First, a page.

Now, I probably overestimated the volume of the balloon by considering it as a cylinder. But then, I probably overestimated the density of the ribbon, too, and those two effects will tend to cancel each other out. So this is probably in the right ballpark: a hundred-day lifetime for the complete loss of helium from a Mylar balloon.

That might seem awfully long, but consider this: That particular balloon is left over from *my* birthday, back in June. So it’s already survived 60 days with at least some of its original helium.

(Of course, this requires the balloon to be treated with respect, or at least benevolent neglect. A similar balloon from SteelyKid’s birthday has already lost much more of its helium, but that was a consequence of an enthusiastic toddler hugging and bouncing it around for a few days.)

So, there’s your latest dose of physics-related overthinking of simple objects…

A related thought experiment, that I – as a non-physicist – would really like an estimate for:

Assume a vacuum sphere. The inside, containing nothing, has a much lower density than the air it displaces. The spherical container surround it needs to be strong enough to keep it as a vacuum. So, what kind of material would be needed to keep the vacuum intact, but still light enough that you end up with a negative displacement?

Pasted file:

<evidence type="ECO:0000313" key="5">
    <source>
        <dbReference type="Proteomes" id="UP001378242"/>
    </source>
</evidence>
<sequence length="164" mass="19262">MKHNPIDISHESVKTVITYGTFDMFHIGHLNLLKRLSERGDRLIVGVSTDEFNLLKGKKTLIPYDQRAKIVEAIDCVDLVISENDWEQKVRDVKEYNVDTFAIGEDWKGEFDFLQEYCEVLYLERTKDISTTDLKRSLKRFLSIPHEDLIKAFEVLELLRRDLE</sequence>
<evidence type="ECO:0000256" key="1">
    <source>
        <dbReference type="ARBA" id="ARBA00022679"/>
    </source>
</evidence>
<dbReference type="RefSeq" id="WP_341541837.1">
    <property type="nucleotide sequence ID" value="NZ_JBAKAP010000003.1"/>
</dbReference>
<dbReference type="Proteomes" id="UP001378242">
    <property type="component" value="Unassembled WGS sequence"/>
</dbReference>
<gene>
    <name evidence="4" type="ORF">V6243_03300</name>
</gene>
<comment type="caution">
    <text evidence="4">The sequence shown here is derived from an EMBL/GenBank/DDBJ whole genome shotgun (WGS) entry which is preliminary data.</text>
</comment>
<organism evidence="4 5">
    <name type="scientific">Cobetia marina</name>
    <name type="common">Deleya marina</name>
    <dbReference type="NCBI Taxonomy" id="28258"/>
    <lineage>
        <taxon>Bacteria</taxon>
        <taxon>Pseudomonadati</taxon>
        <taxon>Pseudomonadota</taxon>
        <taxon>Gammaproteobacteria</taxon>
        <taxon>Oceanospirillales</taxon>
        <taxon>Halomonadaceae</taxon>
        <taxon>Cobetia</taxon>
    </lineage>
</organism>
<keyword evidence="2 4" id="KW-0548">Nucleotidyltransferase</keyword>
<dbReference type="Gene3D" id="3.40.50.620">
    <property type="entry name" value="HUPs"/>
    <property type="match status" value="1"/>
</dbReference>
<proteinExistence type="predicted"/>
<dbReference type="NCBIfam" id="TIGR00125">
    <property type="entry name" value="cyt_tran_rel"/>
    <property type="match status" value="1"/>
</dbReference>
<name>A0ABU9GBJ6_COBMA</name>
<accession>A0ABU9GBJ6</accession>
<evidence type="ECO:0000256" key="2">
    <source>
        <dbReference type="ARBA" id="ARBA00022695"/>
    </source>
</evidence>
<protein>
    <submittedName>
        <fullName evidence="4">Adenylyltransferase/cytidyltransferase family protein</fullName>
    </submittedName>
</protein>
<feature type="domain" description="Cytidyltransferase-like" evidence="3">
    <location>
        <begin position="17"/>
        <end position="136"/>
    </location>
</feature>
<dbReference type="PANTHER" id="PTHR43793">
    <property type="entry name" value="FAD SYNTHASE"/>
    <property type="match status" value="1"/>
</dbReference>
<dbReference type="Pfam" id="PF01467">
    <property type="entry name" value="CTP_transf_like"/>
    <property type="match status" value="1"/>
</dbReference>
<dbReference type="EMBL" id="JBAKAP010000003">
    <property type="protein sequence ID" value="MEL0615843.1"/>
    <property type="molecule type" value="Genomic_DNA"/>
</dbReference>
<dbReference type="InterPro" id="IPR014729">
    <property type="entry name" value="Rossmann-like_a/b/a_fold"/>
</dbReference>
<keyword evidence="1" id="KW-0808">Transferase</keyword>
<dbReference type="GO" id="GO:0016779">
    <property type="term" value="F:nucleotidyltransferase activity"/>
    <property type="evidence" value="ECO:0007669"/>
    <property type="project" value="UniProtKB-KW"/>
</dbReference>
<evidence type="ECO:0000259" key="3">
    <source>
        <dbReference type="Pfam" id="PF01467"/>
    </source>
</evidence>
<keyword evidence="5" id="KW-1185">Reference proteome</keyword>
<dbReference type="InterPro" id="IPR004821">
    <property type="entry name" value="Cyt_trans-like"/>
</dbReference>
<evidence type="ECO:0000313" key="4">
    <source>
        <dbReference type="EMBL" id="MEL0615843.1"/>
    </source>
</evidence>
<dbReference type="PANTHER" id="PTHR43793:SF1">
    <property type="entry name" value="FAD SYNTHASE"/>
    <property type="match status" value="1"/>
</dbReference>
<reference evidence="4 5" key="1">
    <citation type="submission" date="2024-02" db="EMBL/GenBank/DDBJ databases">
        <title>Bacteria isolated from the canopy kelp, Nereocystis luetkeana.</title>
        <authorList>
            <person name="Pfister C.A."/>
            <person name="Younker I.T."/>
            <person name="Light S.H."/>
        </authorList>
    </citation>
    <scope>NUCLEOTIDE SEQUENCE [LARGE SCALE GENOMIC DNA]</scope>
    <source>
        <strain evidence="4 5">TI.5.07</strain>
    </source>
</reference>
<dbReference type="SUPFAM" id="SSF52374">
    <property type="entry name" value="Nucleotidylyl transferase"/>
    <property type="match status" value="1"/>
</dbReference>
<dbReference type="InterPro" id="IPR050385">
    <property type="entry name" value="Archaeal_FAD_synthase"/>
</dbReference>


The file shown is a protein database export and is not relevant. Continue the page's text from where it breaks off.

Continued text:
Does the rate of leakage depend on temp and humidity? Empirically, it has seemed so to me.

When I was a kid, I would tie small weights (usually washers) to the string until the balloon achieved neutral buoyancy. You carefully let go of the balloon, and it Just Stays There. Then I would pretend I was an astronaut aboard Skylab. Good times.

I agree with becca’s comment

Wouldn’t the loss rate depend on pressure, which would be a function of (mainly) the previous losses? I’d expect to see an exponential decay curve here, like discharging a capacitor through a resistor.

The leakage rate might depend on heat and humidity, but I haven’t tracked that. It’s been inside the whole time, though, and we have central air, so there probably hasn’t been that much variation.

As for the pressure, unless I’m making a major mistake, I think the pressure inside the balloon is constant at one atmosphere. As the helium inside leaves, the balloon shrinks, keeping the pressure constant at the one atmosphere of the air in the room. If the pressure was higher, the balloon would expand until the combination of air pressure from outside and elastic force from the skin matched the outward force from the gas. If the pressure inside was lower, it would get crushed down to a smaller size by the air pressure, like in that classic lecture demo.

The partial pressure of helium inside probably drops– I assume there’s at least some ordinary air in there as well– which might affect the rate a little, but probably not all that much until the late stages of the process.

Balloons are great for teaching physics to the kids. Every time we have helium balloons that start to sink, my kids make me pull out the hair dryer to heat them up so they’ll float again – the poor man’s hot air balloon. Lasts about 10 seconds.